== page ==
Wednesday, October 5, 2016
SARIM NAVED - B.K. Bansal’s Suicide is Testimony to CBI’s Falling Standards
When B.K. Bansal, the former director general of corporate affairs, wrote his suicide note, it made the news and rightly so. In his note, Bansal did not make any admission of guilt or regret, but blamed the CBI, its officers and its investigative methods for forcing him and his son to commit suicide. In the note, he also said that pressure from the CBI team when he was first arrested had led his wife and daughter to commit suicide.
The note confirms a long-standing truth about the country’s policing agencies – that they are often more concerned about humiliating the accused during interrogations rather than actually conducting an investigation.
This episode brings to mind the case of Raj Kumar Khurana, a hotelier from Mumbai who was questioned during the 1993 blast cases. During his questioning, Khurana was told about the humiliations that would be inflicted on his wife and children. Fearing the worst, he killed his family and committed suicide. This episode finds prominent mention in Hussain Zaidi’s Black Friday and was also received some attention at the time. The then commissioner of police is even reported to have said that Khurana must have had a guilty conscience, which drove him to take his life and that of his family.
The charitable view here would be that the investigators genuinely believes that a ‘broken’ person can only tell the truth. The uncharitable view is that abuse and humiliation is utilised to break a person down so that they become more amenable to confirming the police’s version of events. Either way, abuse as an investigative tactic is barbaric and it is no coincidence that the most developed countries in the world frown on police barbarity. India lags behind in its understanding of the investigative process and in its tolerance of practices that brutalise its own police force as much as its victims. What is new is that the CBI, considered the premier and the most sophisticated investigative agency in the country, has now been accused of using tactics that it previously proudly disowned.
I remember being asked why a CBI why I was with a client, a witness in the Jagan Mohan Reddy’s disproportionate assets probe, whom I had accompanied to the CBI camp office in Hyderabad. My reply, in a jocular tone and with a smile, was so I could ensure that he was not beaten during questioning, which drew a horrified gasp from the officer. “No, no, CBI does not do such things”, he assured me. I wonder if he would be as proud of his agency today.
Unfortunately, there are many instances in recent times where the CBI has been accused of inflicting violence during interrogations. Recently, Sanjeev Shukla, an AIIMS student, was summoned by the CBI on allegations made by an anonymous complainant that he had cheated on the AIIMS entrance exam since the person seated next to him at the test centre in Kota had come second while Shukla had secured the 14th position. It is important to note that in modern computerised tests, such as the AIIMS entrance test, the sequence of questions is randomised in different computers, such that what may have been the first question for Shukla was question 150 for his neighbour, which makes cheating on the exam difficult, if not impossible.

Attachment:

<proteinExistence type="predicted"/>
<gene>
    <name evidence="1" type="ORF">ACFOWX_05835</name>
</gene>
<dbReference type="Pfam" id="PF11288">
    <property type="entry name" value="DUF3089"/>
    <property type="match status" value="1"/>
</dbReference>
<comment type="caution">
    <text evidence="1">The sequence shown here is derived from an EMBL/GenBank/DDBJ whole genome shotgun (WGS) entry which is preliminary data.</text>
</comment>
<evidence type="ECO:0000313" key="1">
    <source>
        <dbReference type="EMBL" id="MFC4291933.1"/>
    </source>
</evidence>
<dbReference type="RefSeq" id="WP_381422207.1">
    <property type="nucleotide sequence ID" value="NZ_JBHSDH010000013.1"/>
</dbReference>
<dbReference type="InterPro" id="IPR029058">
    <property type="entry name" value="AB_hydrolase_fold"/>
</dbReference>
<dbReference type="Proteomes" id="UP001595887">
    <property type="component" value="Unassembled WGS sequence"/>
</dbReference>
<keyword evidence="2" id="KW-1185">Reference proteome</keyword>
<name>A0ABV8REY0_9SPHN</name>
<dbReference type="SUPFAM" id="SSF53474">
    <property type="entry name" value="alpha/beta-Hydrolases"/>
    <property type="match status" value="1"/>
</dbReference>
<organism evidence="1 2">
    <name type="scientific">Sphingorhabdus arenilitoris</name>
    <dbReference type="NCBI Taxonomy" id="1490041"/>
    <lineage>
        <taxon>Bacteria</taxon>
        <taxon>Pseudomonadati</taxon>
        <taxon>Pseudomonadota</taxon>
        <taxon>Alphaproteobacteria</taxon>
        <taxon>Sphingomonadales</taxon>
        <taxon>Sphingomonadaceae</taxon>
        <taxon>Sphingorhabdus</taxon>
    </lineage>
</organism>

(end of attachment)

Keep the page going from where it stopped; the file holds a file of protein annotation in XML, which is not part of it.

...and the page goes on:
AIIMS, which received the anonymous complaint, carried out a cursory inquiry and theorised, based on the answering pattern by Shukla, that he had copied answers from his neighbour. The institute then filed a complaint with the CBI, which included the strange allegation that “The candidate was apparently in the company of some political leaders prior to the examination”. Shukla, it is pertinent to note, had worked with the legal team regarding the All India Pre-Medical Test leak last year, which had prompted the Supreme Court to cancel the test. While doing so, he had come in contact with some of the Vyapam whistleblowers as well as opposition politicians. During his questioning, the CBI repeatedly sought information on the political figures that he had come in contact with during the campaign. They also asked him which political figures he had talked to in between the interrogation sessions.
Suffice to say, the fact that the CBI registered a case against a single student regarding an allegation of cheating is strange for an organisation that claims to be overburdened. The CBI usually registers cases only when referred to them by the appropriate government and also when it relates to larger public interest. Clearly, the anonymous complaint was forwarded in a hurry to the CBI, which in a rather rushed manner, registered a case. The only proof they had against Shukla is that he did not use enough rough paper for calculations. Shukla was called in for questioning for two days. When it became apparent that the CBI had nothing to go on, he was beaten by CBI officers inside their office on the third day. Shukla has filed a complaint on this incident with the National Human Rights Commission and the Delhi police.
The CBI seems to be constrained by the unholy nexus of politicisation and unprofessional excesses. This is nothing new for Indian police agencies and the CBI, after all, is staffed by members of various Indian police forces. Bansal wrote that a CBI official boasted about his proximity to BJP chief Amit Shah. The CBI team investigating Shukla seems to have been more interested in his political circles than in the content of his answer sheets. The premier investigative agency is in grave danger of becoming a loyal servant to those in power. The CBI would go a long way in restoring its credibility if it would register a preliminary inquiry against its erring officers to ensure that such tragedies do not happen again.